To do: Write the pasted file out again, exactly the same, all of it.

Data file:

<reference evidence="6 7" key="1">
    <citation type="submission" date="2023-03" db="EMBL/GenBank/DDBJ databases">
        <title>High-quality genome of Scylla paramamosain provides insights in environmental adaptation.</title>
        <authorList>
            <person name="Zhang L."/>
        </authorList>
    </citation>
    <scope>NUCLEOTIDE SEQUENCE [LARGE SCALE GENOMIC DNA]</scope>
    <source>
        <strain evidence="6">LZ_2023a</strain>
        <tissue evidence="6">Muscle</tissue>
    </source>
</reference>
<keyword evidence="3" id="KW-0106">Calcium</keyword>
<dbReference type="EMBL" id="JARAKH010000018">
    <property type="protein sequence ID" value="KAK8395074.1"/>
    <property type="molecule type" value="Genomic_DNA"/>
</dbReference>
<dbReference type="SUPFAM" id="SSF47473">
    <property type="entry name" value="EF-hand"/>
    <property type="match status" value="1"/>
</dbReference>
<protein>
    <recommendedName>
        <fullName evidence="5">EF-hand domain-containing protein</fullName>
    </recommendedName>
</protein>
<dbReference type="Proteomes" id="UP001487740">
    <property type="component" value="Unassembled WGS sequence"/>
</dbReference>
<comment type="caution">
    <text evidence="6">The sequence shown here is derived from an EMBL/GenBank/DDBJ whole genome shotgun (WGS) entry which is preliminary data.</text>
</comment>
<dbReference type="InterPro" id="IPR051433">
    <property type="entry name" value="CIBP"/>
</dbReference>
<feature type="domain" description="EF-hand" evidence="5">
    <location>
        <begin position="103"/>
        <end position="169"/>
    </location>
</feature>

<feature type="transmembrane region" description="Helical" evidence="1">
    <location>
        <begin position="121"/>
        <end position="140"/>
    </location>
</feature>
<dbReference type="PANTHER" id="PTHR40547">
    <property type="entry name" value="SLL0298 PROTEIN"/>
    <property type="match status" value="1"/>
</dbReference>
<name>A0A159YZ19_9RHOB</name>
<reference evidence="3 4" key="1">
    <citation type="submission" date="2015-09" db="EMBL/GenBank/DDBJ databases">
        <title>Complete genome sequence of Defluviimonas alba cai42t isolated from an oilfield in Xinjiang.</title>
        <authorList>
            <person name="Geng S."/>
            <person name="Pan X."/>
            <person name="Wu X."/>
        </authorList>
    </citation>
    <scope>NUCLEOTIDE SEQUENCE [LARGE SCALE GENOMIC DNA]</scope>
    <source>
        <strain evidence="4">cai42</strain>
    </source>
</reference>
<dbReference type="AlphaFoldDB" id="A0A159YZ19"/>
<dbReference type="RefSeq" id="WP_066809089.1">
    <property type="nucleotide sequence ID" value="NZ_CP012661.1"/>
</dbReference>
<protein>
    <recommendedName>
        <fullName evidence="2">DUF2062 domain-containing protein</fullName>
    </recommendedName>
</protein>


<reference evidence="6 7" key="1">
    <citation type="submission" date="2023-03" db="EMBL/GenBank/DDBJ databases">
        <title>High-quality genome of Scylla paramamosain provides insights in environmental adaptation.</title>
        <authorList>
            <person name="Zhang L."/>
        </authorList>
    </citation>
    <scope>NUCLEOTIDE SEQUENCE [LARGE SCALE GENOMIC DNA]</scope>
    <source>
        <strain evidence="6">LZ_2023a</strain>
        <tissue evidence="6">Muscle</tissue>
    </source>
</reference>
<keyword evidence="3" id="KW-0106">Calcium</keyword>
<dbReference type="EMBL" id="JARAKH010000018">
    <property type="protein sequence ID" value="KAK8395074.1"/>
    <property type="molecule type" value="Genomic_DNA"/>
</dbReference>
<dbReference type="SUPFAM" id="SSF47473">
    <property type="entry name" value="EF-hand"/>
    <property type="match status" value="1"/>
</dbReference>
<protein>
    <recommendedName>
        <fullName evidence="5">EF-hand domain-containing protein</fullName>
    </recommendedName>
</protein>
<dbReference type="Proteomes" id="UP001487740">
    <property type="component" value="Unassembled WGS sequence"/>
</dbReference>
<comment type="caution">
    <text evidence="6">The sequence shown here is derived from an EMBL/GenBank/DDBJ whole genome shotgun (WGS) entry which is preliminary data.</text>
</comment>
<dbReference type="InterPro" id="IPR051433">
    <property type="entry name" value="CIBP"/>
</dbReference>
<feature type="domain" description="EF-hand" evidence="5">
    <location>
        <begin position="103"/>
        <end position="169"/>
    </location>
</feature>

<feature type="transmembrane region" description="Helical" evidence="1">
    <location>
        <begin position="121"/>
        <end position="140"/>
    </location>
</feature>
<dbReference type="PANTHER" id="PTHR40547">
    <property type="entry name" value="SLL0298 PROTEIN"/>
    <property type="match status" value="1"/>
</dbReference>
<name>A0A159YZ19_9RHOB</name>
<reference evidence="3 4" key="1">
    <citation type="submission" date="2015-09" db="EMBL/GenBank/DDBJ databases">
        <title>Complete genome sequence of Defluviimonas alba cai42t isolated from an oilfield in Xinjiang.</title>
        <authorList>
            <person name="Geng S."/>
            <person name="Pan X."/>
            <person name="Wu X."/>
        </authorList>
    </citation>
    <scope>NUCLEOTIDE SEQUENCE [LARGE SCALE GENOMIC DNA]</scope>
    <source>
        <strain evidence="4">cai42</strain>
    </source>
</reference>
<dbReference type="AlphaFoldDB" id="A0A159YZ19"/>
<dbReference type="RefSeq" id="WP_066809089.1">
    <property type="nucleotide sequence ID" value="NZ_CP012661.1"/>
</dbReference>
<protein>
    <recommendedName>
        <fullName evidence="2">DUF2062 domain-containing protein</fullName>
    </recommendedName>
</protein>